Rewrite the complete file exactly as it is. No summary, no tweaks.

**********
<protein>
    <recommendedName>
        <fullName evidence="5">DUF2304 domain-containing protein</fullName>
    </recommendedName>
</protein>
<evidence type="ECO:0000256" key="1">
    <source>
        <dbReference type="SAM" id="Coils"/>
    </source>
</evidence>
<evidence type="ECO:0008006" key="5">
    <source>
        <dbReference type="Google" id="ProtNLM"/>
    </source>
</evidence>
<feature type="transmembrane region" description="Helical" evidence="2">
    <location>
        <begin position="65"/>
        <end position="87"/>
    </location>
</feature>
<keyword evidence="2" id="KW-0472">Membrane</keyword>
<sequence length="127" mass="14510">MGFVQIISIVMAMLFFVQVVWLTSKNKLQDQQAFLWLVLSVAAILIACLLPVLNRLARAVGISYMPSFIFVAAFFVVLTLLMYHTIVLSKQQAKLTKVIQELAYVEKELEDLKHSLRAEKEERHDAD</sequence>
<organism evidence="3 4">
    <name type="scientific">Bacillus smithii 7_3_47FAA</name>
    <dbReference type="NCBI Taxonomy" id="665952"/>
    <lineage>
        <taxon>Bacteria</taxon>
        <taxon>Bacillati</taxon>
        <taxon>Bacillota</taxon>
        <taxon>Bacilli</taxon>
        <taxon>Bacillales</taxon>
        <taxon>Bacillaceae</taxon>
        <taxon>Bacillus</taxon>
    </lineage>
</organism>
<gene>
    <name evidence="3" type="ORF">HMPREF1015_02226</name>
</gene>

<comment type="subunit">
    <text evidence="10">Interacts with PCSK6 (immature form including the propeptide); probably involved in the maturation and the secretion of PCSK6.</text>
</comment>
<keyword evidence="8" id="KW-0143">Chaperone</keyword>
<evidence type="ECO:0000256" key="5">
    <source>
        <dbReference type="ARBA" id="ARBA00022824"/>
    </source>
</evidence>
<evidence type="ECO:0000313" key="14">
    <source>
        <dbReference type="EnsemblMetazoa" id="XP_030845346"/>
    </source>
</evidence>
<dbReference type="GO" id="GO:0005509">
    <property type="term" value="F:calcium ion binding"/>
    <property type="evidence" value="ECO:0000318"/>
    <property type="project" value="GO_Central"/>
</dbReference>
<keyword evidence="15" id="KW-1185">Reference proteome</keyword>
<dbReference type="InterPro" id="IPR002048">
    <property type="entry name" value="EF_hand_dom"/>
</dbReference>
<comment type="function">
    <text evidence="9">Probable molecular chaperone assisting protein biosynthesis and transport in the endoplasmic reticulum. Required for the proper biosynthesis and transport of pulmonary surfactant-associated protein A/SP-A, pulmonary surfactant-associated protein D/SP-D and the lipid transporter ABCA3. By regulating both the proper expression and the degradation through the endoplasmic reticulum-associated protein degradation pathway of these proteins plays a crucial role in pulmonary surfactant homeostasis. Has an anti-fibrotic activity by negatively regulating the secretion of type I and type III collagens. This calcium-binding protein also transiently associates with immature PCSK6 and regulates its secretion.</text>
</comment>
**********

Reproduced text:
<protein>
    <recommendedName>
        <fullName evidence="5">DUF2304 domain-containing protein</fullName>
    </recommendedName>
</protein>
<evidence type="ECO:0000256" key="1">
    <source>
        <dbReference type="SAM" id="Coils"/>
    </source>
</evidence>
<evidence type="ECO:0008006" key="5">
    <source>
        <dbReference type="Google" id="ProtNLM"/>
    </source>
</evidence>
<feature type="transmembrane region" description="Helical" evidence="2">
    <location>
        <begin position="65"/>
        <end position="87"/>
    </location>
</feature>
<keyword evidence="2" id="KW-0472">Membrane</keyword>
<sequence length="127" mass="14510">MGFVQIISIVMAMLFFVQVVWLTSKNKLQDQQAFLWLVLSVAAILIACLLPVLNRLARAVGISYMPSFIFVAAFFVVLTLLMYHTIVLSKQQAKLTKVIQELAYVEKELEDLKHSLRAEKEERHDAD</sequence>
<organism evidence="3 4">
    <name type="scientific">Bacillus smithii 7_3_47FAA</name>
    <dbReference type="NCBI Taxonomy" id="665952"/>
    <lineage>
        <taxon>Bacteria</taxon>
        <taxon>Bacillati</taxon>
        <taxon>Bacillota</taxon>
        <taxon>Bacilli</taxon>
        <taxon>Bacillales</taxon>
        <taxon>Bacillaceae</taxon>
        <taxon>Bacillus</taxon>
    </lineage>
</organism>
<gene>
    <name evidence="3" type="ORF">HMPREF1015_02226</name>
</gene>

<comment type="subunit">
    <text evidence="10">Interacts with PCSK6 (immature form including the propeptide); probably involved in the maturation and the secretion of PCSK6.</text>
</comment>
<keyword evidence="8" id="KW-0143">Chaperone</keyword>
<evidence type="ECO:0000256" key="5">
    <source>
        <dbReference type="ARBA" id="ARBA00022824"/>
    </source>
</evidence>
<evidence type="ECO:0000313" key="14">
    <source>
        <dbReference type="EnsemblMetazoa" id="XP_030845346"/>
    </source>
</evidence>
<dbReference type="GO" id="GO:0005509">
    <property type="term" value="F:calcium ion binding"/>
    <property type="evidence" value="ECO:0000318"/>
    <property type="project" value="GO_Central"/>
</dbReference>
<keyword evidence="15" id="KW-1185">Reference proteome</keyword>
<dbReference type="InterPro" id="IPR002048">
    <property type="entry name" value="EF_hand_dom"/>
</dbReference>
<comment type="function">
    <text evidence="9">Probable molecular chaperone assisting protein biosynthesis and transport in the endoplasmic reticulum. Required for the proper biosynthesis and transport of pulmonary surfactant-associated protein A/SP-A, pulmonary surfactant-associated protein D/SP-D and the lipid transporter ABCA3. By regulating both the proper expression and the degradation through the endoplasmic reticulum-associated protein degradation pathway of these proteins plays a crucial role in pulmonary surfactant homeostasis. Has an anti-fibrotic activity by negatively regulating the secretion of type I and type III collagens. This calcium-binding protein also transiently associates with immature PCSK6 and regulates its secretion.</text>
</comment>